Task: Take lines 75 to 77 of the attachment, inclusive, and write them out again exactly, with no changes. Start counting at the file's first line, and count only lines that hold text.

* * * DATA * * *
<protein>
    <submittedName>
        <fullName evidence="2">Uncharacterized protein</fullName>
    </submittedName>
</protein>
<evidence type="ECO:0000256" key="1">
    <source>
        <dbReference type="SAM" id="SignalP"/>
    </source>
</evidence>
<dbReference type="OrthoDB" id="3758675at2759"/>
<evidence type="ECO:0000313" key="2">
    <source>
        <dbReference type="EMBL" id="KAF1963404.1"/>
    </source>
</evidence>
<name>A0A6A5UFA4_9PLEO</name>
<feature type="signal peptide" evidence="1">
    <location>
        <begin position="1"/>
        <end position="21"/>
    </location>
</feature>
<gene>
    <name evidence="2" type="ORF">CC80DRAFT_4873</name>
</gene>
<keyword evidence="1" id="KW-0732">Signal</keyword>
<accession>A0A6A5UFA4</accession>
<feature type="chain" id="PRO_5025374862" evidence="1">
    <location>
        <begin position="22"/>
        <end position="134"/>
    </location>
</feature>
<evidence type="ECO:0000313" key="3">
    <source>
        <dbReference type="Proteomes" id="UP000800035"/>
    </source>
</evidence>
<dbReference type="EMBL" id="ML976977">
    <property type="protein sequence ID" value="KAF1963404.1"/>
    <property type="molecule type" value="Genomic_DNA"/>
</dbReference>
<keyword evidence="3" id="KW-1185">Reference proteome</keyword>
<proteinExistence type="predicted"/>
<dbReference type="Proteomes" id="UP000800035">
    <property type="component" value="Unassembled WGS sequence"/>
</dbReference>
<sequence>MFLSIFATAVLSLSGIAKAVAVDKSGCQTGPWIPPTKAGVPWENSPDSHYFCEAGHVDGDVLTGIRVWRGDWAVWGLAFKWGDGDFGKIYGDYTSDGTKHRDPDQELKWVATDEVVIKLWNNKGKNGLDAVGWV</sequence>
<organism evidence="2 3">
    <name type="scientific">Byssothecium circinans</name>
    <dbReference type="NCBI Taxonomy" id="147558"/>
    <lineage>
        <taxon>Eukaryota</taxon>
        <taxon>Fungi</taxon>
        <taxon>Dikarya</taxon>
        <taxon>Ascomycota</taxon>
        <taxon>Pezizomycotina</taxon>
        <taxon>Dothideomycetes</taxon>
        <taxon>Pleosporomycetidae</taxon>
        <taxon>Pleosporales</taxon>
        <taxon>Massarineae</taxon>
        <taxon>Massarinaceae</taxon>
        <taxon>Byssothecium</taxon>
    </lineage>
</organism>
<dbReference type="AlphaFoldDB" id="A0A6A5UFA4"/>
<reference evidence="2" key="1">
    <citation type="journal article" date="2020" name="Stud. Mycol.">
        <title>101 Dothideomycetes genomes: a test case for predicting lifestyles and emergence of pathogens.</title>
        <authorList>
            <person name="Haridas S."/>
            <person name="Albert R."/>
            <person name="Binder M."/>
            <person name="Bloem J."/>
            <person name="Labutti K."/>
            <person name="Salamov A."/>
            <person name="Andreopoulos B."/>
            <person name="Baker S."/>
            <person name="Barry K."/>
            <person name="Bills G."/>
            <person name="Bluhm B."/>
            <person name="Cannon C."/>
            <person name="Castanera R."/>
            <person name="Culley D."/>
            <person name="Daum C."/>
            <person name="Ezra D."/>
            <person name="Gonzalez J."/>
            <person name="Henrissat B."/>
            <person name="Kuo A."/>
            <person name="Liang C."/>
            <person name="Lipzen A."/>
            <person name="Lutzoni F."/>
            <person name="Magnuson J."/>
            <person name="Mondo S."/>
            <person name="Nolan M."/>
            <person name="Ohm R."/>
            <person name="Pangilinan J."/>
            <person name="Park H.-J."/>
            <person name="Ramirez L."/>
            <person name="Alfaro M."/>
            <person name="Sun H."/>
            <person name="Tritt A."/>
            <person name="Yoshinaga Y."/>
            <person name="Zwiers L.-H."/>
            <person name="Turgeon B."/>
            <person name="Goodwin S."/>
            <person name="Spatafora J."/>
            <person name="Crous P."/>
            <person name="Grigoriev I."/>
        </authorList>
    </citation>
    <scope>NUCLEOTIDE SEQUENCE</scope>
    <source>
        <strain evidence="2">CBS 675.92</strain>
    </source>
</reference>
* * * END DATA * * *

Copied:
            <person name="Bloem J."/>
            <person name="Labutti K."/>
            <person name="Salamov A."/>